How Young is Too Young for Cosmetic Procedures?


Prejuvenation” is a term growing in popularity in the cosmetic dermatology industry mainly as a result from debates over how young is too young for cosmetic procedures. It is possible that this discussion began in the cosmetic surgery industry, with media reports of very young women opting for contentious surgeries such as breast augmentation. Soon reports surfaced of women in their 20s choosing to have ‘preventative’ cosmetic injections of neuromodulators (such as BOTOX COSMETIC® treatments), which was supported by an article in the JAMA Dermatology journal by two American dermatologists.

In this September 2013 opinion piece, “When is ‘Too Early’ Too Early to Start Cosmetic Procedures?”, the authors take the stance that it is “rarely too early” to start the “conservative and thoughtful use of neuromodulators, fillers, and noninvasive energy-based treatments…”. They point out that wrinkles emerge over time caused by the repetitive folding of the skin from facial expressions. Many people attempt to fix these lines and creases after they are well established, when the best course of action should be to prevent them from occurring in the first place. In an interview with Health, one of the authors said, “If you slow down the use of these muscles beginning early in adult life, the lines never develop.”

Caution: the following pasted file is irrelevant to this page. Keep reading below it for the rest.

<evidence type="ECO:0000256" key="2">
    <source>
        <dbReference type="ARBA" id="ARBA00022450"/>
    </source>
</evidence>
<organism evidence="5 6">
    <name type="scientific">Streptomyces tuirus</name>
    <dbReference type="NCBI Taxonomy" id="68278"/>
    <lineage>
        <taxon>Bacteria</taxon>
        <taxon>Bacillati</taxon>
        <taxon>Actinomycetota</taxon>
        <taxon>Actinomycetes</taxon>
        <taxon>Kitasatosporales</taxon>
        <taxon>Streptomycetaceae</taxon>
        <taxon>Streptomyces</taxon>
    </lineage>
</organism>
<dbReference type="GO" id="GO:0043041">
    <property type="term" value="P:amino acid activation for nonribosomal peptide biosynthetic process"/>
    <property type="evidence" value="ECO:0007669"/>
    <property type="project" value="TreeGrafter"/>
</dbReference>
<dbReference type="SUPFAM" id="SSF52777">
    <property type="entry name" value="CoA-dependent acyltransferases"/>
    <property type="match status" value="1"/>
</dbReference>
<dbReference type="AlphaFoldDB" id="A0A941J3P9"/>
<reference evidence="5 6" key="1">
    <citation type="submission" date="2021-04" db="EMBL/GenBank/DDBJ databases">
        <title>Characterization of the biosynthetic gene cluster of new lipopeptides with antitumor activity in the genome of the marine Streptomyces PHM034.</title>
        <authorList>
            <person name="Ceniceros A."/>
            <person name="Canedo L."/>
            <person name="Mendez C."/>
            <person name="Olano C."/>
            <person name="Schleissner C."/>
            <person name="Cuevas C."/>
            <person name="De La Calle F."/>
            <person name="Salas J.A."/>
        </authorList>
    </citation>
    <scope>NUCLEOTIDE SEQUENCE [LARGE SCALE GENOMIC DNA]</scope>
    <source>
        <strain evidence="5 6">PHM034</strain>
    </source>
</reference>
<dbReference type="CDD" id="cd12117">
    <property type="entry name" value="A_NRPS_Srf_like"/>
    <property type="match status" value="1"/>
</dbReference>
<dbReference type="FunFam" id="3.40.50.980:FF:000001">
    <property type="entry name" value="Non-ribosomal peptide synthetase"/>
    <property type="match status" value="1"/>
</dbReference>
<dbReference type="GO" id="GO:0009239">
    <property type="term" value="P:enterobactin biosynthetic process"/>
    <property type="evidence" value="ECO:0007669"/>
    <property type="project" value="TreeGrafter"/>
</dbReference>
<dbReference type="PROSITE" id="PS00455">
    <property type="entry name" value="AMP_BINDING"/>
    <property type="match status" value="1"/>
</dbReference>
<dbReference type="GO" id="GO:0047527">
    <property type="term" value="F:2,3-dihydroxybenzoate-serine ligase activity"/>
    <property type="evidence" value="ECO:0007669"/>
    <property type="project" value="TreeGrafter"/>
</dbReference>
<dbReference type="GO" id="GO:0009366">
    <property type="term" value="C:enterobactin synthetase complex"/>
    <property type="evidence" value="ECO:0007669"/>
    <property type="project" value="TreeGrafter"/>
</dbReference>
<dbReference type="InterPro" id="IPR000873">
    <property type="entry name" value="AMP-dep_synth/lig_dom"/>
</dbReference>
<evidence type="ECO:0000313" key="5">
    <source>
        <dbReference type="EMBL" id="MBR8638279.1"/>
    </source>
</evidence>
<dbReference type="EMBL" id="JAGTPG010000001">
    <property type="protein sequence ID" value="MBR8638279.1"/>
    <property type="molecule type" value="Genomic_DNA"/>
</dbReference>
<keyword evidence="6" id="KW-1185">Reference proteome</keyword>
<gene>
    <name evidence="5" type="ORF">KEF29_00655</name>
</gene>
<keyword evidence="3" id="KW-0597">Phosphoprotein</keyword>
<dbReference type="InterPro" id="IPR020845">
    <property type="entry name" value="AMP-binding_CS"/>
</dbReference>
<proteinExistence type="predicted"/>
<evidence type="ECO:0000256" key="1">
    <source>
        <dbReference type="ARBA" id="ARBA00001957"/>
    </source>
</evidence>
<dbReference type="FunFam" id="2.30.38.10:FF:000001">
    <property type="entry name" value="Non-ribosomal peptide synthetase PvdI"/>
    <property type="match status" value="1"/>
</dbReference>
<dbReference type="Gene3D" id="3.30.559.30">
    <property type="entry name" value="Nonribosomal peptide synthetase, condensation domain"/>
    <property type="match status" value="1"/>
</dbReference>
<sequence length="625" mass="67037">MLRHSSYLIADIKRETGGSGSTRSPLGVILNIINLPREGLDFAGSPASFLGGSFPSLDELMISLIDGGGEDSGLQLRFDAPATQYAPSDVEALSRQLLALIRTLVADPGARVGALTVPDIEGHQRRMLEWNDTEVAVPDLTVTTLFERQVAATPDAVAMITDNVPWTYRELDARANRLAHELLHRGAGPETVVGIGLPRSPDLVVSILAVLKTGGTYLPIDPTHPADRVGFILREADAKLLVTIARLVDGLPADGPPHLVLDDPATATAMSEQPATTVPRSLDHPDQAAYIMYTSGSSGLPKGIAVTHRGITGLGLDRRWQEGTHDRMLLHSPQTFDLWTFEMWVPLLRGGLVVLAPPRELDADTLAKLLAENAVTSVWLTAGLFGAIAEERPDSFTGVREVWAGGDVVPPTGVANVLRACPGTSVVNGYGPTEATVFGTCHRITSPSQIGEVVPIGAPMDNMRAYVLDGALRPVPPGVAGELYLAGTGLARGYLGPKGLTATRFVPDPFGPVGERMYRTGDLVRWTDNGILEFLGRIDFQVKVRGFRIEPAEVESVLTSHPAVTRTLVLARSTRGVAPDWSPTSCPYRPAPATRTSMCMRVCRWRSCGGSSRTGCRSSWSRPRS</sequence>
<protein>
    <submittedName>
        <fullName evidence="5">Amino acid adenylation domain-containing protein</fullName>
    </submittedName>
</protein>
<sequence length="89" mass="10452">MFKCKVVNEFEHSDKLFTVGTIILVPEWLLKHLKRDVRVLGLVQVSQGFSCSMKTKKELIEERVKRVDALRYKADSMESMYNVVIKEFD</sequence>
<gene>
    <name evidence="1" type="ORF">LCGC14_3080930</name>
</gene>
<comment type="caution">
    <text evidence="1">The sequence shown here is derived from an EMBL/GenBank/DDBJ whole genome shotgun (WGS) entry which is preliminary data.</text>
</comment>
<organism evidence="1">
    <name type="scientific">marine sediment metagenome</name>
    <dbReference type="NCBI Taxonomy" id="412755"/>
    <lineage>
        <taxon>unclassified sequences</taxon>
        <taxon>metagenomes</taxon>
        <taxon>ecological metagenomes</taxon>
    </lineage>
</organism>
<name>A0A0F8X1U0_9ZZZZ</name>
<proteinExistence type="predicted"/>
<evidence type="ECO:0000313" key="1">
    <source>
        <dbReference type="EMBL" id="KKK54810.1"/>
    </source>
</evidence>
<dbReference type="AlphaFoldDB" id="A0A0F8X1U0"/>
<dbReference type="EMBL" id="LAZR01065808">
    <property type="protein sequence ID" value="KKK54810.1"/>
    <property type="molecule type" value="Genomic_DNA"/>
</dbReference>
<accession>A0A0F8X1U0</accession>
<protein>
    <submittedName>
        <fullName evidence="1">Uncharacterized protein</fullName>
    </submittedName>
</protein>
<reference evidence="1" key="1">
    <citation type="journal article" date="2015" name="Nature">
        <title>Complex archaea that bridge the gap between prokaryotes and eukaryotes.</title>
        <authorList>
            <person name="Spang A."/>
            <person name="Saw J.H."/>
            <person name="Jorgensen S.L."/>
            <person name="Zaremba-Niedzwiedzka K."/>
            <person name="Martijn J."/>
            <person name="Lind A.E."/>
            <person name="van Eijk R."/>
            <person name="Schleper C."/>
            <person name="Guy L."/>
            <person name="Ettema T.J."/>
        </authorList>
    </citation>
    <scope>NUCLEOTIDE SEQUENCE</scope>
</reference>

While not all doctors in the aesthetics industry support the approach, most agree that the 20s and 30s are the time when early intervention is key, starting with preventative skin care practices such as a good skin care regimen and regular sun protection. Doctor Javid notes, “This is something everyone can do for themselves on a regular basis and it will have a positive impact in the long term.”

Some data shows that regular use of neuromodulators results in fewer future injections. For example, after two to three years of treatment, it may be possible to be scheduled every six months instead of every three to four, or use a lower dose, because the muscles become smaller.

“Prejuvenation” has the goal of prevention and maintenance. We are advocates of this approach and strongly encourage daily sun protection and an individualized daily skin care regimen, which may include the use of an antioxidant or retinol. Whether specific procedures are appropriate can be discussed with Doctor Javid.

Although, I’m definitely not advocating teens to start getting BOTOX® by any means; however; as an adult we can consider prejuvenation as an alternative option to the traditional rejuvenation.